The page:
The Nature of Enlightenment in Advaita

Dear Harsha: In many Eastern traditions it is believed that once a person is fully Self-Realized or Enlightened, he or she attains complete perfection and becomes omniscient and all knowing about three periods of time (past, present, and the future) anywhere in the entire universe. What would be Sri Ramana Maharshi’s view on this? Was Sri Ramana really all knowing and perfect in every way?

Luthar.com

Dear Harsha:

In many Eastern traditions it is believed that once a person is fully Self-Realized or Enlightened, he or she attains complete perfection and becomes omniscient and all knowing about three periods of time (past, present, and the future) anywhere in the entire universe. What would be Sri Ramana Maharshi’s view on this? Was Sri Ramana really all knowing and perfect in every way?
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The Nature of Now

Our very nature is that of presence. We are not in the present. We are the present.

Luthar.com

Without a calm mind, one cannot experience the ultimate reality, the underlying oneness, as one’s own Self.

Spiritual practices (prayer, meditation, deep breathing, yoga) have value because they remove the agitation of the mind.

A peaceful mind, steady in awareness, can understand the purest teaching at the most subtle level.

Therefore the practical advice of the sages is to not bother anyone and not be bothered by others.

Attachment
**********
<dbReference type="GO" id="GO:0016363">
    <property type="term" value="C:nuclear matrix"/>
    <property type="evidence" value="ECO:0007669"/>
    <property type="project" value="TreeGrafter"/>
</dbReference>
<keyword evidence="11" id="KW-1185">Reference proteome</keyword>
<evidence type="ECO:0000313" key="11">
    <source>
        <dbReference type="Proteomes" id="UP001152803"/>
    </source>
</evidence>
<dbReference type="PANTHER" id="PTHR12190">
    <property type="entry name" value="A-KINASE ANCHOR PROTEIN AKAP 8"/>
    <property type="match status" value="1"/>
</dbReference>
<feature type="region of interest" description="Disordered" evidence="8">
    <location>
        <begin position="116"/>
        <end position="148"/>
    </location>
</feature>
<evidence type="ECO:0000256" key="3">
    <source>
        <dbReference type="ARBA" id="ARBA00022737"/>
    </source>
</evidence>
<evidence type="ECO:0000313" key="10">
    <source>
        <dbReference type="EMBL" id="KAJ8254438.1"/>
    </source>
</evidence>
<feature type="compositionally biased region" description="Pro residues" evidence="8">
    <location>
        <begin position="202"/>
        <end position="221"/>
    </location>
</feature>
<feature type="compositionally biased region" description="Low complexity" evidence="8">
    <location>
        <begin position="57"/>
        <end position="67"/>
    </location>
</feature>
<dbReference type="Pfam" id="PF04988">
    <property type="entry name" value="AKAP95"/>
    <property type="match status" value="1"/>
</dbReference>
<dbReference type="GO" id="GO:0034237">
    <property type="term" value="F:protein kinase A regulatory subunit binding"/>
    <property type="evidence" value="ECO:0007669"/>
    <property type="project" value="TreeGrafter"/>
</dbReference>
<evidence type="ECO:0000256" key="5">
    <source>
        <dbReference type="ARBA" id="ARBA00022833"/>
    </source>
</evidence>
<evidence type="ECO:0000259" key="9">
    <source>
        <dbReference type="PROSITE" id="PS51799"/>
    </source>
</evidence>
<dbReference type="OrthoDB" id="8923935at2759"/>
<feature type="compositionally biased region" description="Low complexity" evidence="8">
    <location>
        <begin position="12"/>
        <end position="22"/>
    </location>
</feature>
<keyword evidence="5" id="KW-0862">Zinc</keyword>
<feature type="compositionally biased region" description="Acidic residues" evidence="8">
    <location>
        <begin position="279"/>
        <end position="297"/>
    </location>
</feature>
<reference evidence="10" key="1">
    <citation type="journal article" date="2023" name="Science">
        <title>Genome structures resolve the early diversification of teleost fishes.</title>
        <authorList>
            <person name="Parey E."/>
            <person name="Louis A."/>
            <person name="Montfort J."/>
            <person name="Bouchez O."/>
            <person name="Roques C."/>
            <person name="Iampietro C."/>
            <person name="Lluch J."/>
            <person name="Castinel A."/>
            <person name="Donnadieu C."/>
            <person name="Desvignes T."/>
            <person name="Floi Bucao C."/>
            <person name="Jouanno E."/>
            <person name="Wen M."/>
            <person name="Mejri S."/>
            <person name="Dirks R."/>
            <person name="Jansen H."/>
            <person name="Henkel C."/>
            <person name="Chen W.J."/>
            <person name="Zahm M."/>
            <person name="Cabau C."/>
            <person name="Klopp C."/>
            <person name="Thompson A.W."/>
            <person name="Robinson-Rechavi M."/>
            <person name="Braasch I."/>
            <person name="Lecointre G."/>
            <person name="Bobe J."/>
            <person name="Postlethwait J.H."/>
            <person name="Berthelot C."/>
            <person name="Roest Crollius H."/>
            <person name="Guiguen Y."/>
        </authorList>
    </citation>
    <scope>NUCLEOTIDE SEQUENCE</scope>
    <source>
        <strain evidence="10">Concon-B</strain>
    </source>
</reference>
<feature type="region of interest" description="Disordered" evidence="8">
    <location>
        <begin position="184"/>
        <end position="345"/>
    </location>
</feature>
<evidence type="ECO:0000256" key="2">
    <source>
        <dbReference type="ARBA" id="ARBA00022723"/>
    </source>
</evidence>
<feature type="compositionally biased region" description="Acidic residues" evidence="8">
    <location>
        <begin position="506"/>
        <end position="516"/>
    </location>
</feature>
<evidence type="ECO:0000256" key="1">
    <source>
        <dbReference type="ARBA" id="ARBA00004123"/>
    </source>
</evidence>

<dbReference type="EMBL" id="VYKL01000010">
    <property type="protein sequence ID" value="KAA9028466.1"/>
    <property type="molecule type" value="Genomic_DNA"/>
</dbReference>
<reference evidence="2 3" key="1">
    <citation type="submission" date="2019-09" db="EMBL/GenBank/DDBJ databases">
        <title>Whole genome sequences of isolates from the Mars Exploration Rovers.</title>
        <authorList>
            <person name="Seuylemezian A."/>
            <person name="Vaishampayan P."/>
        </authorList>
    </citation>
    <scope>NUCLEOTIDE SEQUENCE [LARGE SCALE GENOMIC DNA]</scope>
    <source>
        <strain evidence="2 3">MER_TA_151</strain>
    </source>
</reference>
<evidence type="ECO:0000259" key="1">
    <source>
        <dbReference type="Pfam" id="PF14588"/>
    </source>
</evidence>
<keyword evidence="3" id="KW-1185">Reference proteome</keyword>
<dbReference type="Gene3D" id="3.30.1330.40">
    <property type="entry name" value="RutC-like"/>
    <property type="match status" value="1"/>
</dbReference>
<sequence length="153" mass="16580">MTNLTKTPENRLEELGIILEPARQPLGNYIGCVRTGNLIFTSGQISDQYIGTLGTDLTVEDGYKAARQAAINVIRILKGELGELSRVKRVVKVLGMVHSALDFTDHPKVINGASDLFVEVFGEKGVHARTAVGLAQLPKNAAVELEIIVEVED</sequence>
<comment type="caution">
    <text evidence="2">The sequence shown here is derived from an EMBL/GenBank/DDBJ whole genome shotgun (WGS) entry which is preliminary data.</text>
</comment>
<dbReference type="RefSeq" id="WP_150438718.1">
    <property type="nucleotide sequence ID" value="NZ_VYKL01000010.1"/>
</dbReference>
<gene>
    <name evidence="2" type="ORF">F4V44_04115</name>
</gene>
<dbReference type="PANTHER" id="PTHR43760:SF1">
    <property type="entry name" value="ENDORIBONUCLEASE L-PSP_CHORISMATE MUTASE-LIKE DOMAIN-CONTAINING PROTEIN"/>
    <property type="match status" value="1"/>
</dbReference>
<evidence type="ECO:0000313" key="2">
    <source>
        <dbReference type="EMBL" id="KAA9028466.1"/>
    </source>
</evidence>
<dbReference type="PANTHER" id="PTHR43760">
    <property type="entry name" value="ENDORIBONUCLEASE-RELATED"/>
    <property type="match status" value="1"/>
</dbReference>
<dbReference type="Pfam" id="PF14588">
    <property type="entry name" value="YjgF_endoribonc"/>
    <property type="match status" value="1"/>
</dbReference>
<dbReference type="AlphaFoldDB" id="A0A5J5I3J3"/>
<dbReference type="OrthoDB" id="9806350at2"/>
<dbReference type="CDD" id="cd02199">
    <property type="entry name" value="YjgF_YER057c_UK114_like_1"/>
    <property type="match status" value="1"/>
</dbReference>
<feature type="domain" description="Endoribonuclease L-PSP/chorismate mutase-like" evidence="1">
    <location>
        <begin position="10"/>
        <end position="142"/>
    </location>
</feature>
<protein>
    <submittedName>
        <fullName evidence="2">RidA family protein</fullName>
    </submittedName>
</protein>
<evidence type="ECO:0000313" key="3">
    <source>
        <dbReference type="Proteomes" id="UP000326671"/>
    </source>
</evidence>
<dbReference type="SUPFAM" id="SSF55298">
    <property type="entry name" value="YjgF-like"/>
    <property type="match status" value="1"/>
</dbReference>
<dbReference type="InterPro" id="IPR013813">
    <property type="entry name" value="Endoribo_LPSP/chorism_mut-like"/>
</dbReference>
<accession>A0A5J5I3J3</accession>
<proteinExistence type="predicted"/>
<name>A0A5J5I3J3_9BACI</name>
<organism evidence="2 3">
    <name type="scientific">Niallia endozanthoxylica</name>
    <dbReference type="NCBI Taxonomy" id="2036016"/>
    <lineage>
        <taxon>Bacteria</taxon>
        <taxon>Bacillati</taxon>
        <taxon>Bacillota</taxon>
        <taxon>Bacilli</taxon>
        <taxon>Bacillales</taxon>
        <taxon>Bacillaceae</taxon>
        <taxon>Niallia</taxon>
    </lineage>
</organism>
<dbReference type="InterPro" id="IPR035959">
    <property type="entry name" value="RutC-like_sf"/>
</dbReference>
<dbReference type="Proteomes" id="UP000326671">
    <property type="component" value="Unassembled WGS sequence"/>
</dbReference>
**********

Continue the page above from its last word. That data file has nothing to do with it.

To reach the highest state and to know one’s own Heart as the Self, one has to become absolutely indifferent to both external and internal perceptions.

i-am-the-now

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The Path to Enlightenment: By Dr. Harsh K. Luthar

In this essay, I suggest that the philosophies and perspectives of the gradual or the direct path are not inherently meaningful. Their truth lies only in being teaching tools. Words and concepts such as the “direct path” and the “gradual path” are meant to point at the truth but they are not themselves the truth. The Truth must reveal itself to us in our own Heart.

Luthar.com

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A Popular Dichotomy

A popular dichotomy has emerged about Enlightenment in the West since the 1970s between the schools of “gradual enlightenment” and “instant enlightenment”. Some of this can probably be traced back to Poonja ji’s and Nisargadatta Maharaj’s disciples returning to the west in the 1970s and 1980s from India and bringing their understanding of Advaita Vedanta with them as given to them by their teachers. However, because many of these students deviate from traditional Advaita as taught in the classic lineage of Adi Shankracharya, they are referred to as neo-advaitins.

Given this thesis and antithesis between the gradual path and the direct path, I address the following question:

It is said that there are two approaches to the Truth of Being or Reality which some call Enlightenment or Self-Realization. A gradual path and a direct path. What is the truth of it? Are their really two paths? If…

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Solitude Is A State of Mind!

Solitude is in the mind of Man

 

Sri Ramana used to say that wherever we go, we take our mind with us. Therefore, regardless of our circumstances, we have to create the mental atmosphere of satsang (company of the Self). Bhagavan’s teaching is that serenity is a state of mind and not our circumstances.

 Sri Ramana says, “Solitude is in the mind of a man. One might be in the thick of the world and yet maintain perfect serenity of mind; such a person is always in solitude. Another may stay in the forest, but still be unable to control his mind. He cannot be said to be in solitude. Solitude is an attitude of the mind ; a man attached to the things of life cannot get solitude, wherever he may be. A detached man is always in solitude”.

Photo art is from Eden Kailash FB page.